Aside from its world famous lobster, Maine is also known for its scenic views along rocky coastlines and waterways. Residents and tourists enjoy the heavy forested areas that are covered by white pine and spruce. But imagine getting into a car accident in the middle of a scenic drive. What do you do? Who do you call? Do you need to hire a lawyer? If you have been in an accident in the state, learn about the Maine car accident settlement process and timeline to better protect your rights.
Do I Need to Report a Car Accident in Maine?
Yes, in some cases. You must immediately report an accident by the quickest means of communication (e.g., by phone) to a state police officer or deputy sheriff if your accident results in:
Maine Car Insurance Laws
Maine requires every driver to hold the following coverages: (1) liability insurance, (2) medical payments coverage, and (3) uninsured and underinsured motorist coverage.
For the liability insurance, you must meet the minimum amounts:
For medical payments coverage, you must hold a minimum of $2,000 of medical payments coverage on your car insurance policy. Uninsured motorist coverage pays for expenses of your family members or your passengers who were hurt while in your car.
If you fail to maintain these minimum requirements, you may be fined and/or get your license suspended.
How Do Car Accident Settlements Work in Maine?
Maine follows the traditional "fault" system when it comes to car accidents and insurance laws. A person who is at fault for the accident is financially responsible for damages and injuries. If you got injured because of someone else's fault, you have the following options: (1) file a claim under your own insurance policy, (2) file a claim directly with the other driver's insurance company, or (3) file a personal injury lawsuit against the other driver who is at fault.
Generally, if you file a claim with an insurance company, it will open an investigation of your claim and calculate the amount of damages. It will either deny your claim or issue you a settlement check. If you believe that the amount of settlement check is inadequate or had your claim denied, you can appeal it to the claims supervisor.
If you cannot resolve a dispute with your insurance company, you can file a complaint with the Maine Bureau of Insurance online or by mail. The Bureau will investigate your complaint and determine if the insurance company acted in compliance with Maine laws. Keep in mind that the Bureau does not make liability decisions nor can it force insurance companies to do something if no laws have been violated.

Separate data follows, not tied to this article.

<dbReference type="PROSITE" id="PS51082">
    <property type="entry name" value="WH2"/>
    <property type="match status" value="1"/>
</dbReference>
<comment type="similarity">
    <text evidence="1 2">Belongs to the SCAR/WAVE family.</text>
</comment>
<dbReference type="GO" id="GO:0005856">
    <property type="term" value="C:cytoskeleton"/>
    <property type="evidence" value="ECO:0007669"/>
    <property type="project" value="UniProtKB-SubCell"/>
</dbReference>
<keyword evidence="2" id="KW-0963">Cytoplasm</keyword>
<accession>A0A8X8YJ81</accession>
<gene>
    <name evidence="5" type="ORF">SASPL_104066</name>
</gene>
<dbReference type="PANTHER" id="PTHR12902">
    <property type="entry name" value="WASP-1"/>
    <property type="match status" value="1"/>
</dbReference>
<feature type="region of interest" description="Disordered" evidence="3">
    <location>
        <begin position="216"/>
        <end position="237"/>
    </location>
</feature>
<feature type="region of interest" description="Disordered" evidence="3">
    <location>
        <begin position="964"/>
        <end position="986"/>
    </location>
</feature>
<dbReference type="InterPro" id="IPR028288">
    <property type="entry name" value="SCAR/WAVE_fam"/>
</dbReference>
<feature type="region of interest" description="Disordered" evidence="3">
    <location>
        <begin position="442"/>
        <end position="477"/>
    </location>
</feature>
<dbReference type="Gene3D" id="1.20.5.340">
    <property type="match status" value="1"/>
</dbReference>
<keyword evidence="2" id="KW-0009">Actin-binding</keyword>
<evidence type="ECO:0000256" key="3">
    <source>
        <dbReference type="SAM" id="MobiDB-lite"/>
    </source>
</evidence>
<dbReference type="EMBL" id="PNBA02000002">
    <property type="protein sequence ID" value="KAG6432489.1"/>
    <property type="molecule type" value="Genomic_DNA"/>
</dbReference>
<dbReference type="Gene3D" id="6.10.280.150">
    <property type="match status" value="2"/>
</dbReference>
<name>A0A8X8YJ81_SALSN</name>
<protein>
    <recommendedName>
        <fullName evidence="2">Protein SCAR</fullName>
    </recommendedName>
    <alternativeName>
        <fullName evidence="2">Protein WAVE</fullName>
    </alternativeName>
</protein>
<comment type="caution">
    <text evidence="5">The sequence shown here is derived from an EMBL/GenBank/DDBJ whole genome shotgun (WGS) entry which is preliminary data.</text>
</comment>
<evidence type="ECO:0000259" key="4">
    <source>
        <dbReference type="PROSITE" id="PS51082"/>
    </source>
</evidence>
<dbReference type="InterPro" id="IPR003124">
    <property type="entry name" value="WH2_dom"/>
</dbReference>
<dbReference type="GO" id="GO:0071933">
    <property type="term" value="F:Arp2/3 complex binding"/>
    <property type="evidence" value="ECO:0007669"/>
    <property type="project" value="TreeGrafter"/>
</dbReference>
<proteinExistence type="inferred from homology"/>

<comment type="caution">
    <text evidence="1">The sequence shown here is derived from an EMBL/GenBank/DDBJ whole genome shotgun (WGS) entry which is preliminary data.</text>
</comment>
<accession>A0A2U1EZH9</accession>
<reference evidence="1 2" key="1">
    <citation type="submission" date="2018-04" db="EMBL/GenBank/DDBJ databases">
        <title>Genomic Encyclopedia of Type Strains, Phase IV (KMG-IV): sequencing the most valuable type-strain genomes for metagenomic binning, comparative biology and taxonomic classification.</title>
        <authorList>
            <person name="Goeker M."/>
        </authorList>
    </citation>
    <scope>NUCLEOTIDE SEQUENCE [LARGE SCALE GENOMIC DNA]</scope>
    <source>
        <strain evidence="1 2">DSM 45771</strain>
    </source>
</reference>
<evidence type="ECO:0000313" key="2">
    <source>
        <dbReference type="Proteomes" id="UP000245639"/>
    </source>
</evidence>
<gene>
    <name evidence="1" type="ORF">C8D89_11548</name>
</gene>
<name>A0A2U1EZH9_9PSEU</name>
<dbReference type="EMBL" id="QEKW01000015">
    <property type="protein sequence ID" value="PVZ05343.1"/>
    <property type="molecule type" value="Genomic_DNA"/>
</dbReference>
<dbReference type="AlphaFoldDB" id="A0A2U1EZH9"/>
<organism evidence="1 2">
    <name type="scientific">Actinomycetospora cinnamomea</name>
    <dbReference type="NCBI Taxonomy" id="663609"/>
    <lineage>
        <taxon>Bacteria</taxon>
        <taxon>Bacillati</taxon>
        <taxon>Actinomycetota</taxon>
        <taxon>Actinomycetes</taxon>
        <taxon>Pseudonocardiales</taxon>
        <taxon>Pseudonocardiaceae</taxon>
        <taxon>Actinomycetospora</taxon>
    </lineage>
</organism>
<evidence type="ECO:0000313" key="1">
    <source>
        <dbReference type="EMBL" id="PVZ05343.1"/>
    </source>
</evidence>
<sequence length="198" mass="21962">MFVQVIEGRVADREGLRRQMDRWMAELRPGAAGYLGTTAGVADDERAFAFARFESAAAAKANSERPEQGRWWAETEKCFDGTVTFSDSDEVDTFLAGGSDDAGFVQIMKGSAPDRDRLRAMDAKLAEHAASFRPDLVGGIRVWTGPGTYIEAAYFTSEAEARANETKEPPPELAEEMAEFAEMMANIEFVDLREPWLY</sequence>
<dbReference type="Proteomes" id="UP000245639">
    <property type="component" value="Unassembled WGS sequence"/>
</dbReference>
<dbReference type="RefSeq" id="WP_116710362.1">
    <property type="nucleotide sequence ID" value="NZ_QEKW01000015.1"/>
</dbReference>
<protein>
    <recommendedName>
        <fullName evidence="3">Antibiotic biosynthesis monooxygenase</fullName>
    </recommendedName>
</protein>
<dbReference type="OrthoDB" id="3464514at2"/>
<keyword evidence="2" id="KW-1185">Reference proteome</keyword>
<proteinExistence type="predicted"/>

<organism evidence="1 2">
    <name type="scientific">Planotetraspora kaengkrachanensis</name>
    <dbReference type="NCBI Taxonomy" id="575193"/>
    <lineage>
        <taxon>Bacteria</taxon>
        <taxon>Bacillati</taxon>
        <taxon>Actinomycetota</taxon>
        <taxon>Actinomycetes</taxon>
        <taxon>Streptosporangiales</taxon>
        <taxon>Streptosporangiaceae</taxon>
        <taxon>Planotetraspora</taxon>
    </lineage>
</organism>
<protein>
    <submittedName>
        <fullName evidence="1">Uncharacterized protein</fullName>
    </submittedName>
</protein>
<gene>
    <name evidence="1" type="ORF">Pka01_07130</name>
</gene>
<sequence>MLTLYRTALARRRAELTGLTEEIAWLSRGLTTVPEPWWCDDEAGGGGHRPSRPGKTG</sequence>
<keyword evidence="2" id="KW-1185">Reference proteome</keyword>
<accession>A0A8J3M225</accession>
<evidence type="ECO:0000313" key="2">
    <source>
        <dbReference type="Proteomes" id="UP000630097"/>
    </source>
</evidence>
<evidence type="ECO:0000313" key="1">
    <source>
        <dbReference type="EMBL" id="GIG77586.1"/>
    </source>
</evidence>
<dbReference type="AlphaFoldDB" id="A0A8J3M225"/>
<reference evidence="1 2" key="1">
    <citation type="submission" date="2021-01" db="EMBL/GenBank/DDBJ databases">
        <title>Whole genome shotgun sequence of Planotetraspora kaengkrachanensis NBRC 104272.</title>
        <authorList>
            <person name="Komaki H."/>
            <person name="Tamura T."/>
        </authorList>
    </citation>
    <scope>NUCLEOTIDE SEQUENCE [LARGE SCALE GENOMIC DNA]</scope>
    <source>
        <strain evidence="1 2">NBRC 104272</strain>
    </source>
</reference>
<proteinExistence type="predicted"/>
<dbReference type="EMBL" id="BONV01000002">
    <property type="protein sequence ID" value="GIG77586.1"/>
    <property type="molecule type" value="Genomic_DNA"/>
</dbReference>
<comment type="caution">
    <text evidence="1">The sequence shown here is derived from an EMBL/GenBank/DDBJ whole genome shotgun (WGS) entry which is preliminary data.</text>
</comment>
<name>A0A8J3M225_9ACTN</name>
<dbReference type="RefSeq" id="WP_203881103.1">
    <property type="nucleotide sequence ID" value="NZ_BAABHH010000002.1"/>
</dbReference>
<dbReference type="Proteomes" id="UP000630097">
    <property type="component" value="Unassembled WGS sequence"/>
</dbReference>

What Is the Average Car Accident Settlement in Maine?
Most car accident cases don't go all the way to a court hearing, but are instead usually resolved through an insurance claim or during settlement negotiations. There is no set formula to calculate the damages, but the most common damages in a car accident cases are: medical expenses, car repair, lost wages due to missed work, and pain and suffering.
Some car accident cases involve shared fault. In Maine, you can still recover damages even if you were partially at fault for your own injuries, as long as you were less than 50 percent at fault. This rule is called "modified comparative negligence," which is applied to Maine car accident cases. For example, if you were 10 percent at fault, and the other driver was 90 percent at fault, then you will recover 90 percent of the total amount of damages.
How Long Do I Have to File a Car Accident Lawsuit in Maine?
In Maine, you have 6 years to bring a lawsuit for both personal property and personal injury (except in cases of assault, battery, or false imprisonment). The clock starts ticking from the date of the accident. Once this time period is over, you won't be able to file a claim to recover damages you suffered. Thus, it is important to pay attention to this deadline and consult an experienced attorney to determine if you have a viable case or not.
Get a Free Claim Evaluation from an Experienced Attorney
If a car accident is minor and there is no dispute, the case can be easily handled and resolved by an insurance company. However, if the other driver is blaming you for the accident or if the insurance company is underestimating the damages, you should consider getting a free claim review from an experienced attorney in your area. By discussing your legal options, you can figure out what steps you should take to protect your rights.
Contact a qualified attorney.